In 1539, Edward Seymour obtained a grant of land at “Chester Place, outside Temple Bar, London” from Henry VIII of England. When the sickly boy-king Edward VI of England came to the throne in 1547, Seymour became Duke of Somerset and Lord Protector.
About 1549 he pulled down an old Inn of Chancery and other houses that stood on the site and began to build himself a truly imposing residence, but after a lot of money and in the struggle for power he was overthrown and in 1552 paid with his head on Tower Hill. “Somerset Place” then came into the possession of the Crown and was used by Princess Elizabeth for some years before she was crowned Elizabeth I of England in 1558.
In the 17th century the house was used as a residence by the Queens of James I, Charles I, and Charles II. During the reign of James I (also James VI King of Scots), the building became the London residence of his wife Anne of Denmark and was renamed “Denmark House“. She commissioned a number of expensive additions and improvements, some to designs by Inigo Jones. In particular, during the period between 1630 and 1635 he built a Chapel where Henrietta Maria, Queen of Charles I, could exercise her Roman Catholic religion. This was in the care of the Capuchin Order and was on a site to the south-west of the Great Court. A small cemetery was attached and some of the tombstones are still to be seen built into one of the walls of a passage under the present quadrangle. (Check some of the photos)
Many names passed by this site, for example, Oliver Cromwell’s body lay in state after his death in 1658.
Two years later, with the Restoration, Henrietta Maria returned and began a considerable programme of rebuilding in 1661, the main feature of which was a magnificent new river front, again to the design of the late Inigo Jones, who had died at Somerset House in 1652. However she returned to France in 1665 before it was finished. It was then used as an occasional residence by Catherine of Braganza, Queen of Charles II. During her time it received a certain notoriety as being, in the popular mind, a hot-bed of Catholic conspiracy. Titus Oates made full use of this prejudice in the fabricated details of the Popish Plot and it was alleged that Sir Edmund Berry Godfrey, whose murder was one of the great mysteries of the age, had been killed in Somerset House before his body had been smuggled out and thrown into a ditch below Primrose Hill.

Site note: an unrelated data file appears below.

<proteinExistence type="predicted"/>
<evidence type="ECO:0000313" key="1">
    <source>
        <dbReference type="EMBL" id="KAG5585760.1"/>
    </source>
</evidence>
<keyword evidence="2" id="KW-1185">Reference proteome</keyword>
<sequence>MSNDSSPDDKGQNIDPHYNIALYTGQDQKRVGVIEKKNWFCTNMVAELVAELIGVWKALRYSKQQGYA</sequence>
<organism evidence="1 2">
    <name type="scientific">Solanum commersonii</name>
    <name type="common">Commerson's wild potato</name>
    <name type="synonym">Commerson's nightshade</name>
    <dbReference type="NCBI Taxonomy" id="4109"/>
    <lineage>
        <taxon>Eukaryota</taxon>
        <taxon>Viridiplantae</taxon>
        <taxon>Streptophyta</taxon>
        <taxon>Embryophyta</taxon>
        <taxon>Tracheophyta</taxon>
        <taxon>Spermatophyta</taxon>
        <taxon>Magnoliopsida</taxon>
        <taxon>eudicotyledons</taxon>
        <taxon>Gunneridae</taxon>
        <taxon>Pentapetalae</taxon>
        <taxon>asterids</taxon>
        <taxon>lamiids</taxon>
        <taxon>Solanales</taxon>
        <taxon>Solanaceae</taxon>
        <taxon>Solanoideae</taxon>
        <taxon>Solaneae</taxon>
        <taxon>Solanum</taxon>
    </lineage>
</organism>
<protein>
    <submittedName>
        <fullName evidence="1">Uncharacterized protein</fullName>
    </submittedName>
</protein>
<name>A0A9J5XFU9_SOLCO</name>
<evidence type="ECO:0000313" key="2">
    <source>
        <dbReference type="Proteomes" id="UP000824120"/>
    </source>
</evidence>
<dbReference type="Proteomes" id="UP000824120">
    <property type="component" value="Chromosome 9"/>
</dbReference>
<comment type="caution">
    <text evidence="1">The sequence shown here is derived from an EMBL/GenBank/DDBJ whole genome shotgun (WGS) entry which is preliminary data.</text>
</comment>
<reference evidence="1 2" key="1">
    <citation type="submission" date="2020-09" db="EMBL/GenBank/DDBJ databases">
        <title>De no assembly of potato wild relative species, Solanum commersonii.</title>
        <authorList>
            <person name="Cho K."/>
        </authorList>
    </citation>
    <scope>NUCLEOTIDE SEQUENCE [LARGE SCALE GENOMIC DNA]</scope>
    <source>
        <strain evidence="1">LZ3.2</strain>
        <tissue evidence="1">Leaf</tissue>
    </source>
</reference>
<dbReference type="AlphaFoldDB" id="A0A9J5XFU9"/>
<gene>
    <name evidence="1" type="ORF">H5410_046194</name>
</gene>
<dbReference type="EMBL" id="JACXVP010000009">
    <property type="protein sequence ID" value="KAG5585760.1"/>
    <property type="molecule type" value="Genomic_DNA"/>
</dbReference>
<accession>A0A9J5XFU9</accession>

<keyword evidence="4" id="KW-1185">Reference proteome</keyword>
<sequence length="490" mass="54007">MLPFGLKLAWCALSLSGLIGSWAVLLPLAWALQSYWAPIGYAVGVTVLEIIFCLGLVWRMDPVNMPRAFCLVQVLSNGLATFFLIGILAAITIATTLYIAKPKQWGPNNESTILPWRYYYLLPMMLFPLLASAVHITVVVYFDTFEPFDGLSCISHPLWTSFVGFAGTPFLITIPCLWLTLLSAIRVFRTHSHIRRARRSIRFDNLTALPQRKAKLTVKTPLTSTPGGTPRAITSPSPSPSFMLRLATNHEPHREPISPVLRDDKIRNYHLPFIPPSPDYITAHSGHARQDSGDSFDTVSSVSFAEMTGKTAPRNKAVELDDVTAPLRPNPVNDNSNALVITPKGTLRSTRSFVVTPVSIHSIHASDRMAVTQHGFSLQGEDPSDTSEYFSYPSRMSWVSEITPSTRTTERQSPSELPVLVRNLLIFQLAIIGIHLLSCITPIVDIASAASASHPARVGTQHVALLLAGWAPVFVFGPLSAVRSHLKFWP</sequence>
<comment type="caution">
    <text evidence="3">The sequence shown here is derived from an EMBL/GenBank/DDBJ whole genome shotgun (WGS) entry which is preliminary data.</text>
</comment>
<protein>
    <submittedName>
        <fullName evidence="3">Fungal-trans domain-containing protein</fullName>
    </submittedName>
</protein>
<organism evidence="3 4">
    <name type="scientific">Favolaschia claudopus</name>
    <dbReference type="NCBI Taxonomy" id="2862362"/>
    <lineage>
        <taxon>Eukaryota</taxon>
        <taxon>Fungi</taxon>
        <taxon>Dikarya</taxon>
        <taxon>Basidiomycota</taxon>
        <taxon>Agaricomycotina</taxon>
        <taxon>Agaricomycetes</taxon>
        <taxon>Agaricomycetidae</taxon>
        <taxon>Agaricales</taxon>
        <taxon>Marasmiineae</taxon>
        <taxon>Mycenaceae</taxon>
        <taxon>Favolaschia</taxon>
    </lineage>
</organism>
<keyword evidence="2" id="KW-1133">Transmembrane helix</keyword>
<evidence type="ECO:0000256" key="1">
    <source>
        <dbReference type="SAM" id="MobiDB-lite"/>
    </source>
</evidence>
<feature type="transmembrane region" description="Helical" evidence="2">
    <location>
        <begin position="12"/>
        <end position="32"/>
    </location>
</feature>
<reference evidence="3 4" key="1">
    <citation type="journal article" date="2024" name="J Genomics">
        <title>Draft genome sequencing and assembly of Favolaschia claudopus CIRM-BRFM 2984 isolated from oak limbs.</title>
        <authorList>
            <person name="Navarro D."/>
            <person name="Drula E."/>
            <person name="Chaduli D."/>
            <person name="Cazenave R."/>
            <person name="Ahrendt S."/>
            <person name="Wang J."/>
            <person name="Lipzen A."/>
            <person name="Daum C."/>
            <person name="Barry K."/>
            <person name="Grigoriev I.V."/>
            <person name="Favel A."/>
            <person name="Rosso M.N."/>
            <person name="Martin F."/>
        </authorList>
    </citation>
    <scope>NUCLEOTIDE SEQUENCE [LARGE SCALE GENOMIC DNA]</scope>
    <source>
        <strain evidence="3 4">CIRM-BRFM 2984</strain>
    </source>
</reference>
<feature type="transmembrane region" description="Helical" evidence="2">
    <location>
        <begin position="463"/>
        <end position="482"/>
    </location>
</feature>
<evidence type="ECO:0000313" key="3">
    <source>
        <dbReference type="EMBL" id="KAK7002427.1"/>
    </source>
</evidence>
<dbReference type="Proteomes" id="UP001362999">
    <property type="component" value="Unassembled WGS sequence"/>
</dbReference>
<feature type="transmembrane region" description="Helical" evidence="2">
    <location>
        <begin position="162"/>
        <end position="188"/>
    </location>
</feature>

Somerset House was refurbished by Sir Christopher Wren in 1685. After the Glorious Revolution in 1688, Somerset House entered on a long period of decline, being used (after Catherine left England in 1692) for grace and favour residences. In the conditions of the time this meant almost inevitably that little money could be found for its upkeep, and a slow process of decay crept in. During the 18th century, however, the building ceased its royal associations. Though the view from its terraced riverfront garden, open to the public, was painted twice on his London visit by Canaletto (looking upriver and down), it was used for storage, as a residence for visiting overseas dignitaries and as a barracks for troops. Suffering from neglect, Old Somerset House began to be demolished in 1775.
Sir William Chambers was appointed to design and built the new Somerset House beginning in 1775, we do not know for certain at what pace the rest of the construction progressed, but it is clear that the outbreak of war with France caused delays through lack of money. Chambers died in 1796; most of the building was completed after Chambers’ death by James Wyatt. However we know that building work was still going on in 1801; and there are indications that as late as 1819 some decorative work still needed to be completed.
Somerset House had its share of trials and tribulations during World War II and nowdays the Somerset house is the home of Courtauld Institute of Art, including the Courtauld Gallery and during the winter the amazing fountain is used as ice ring.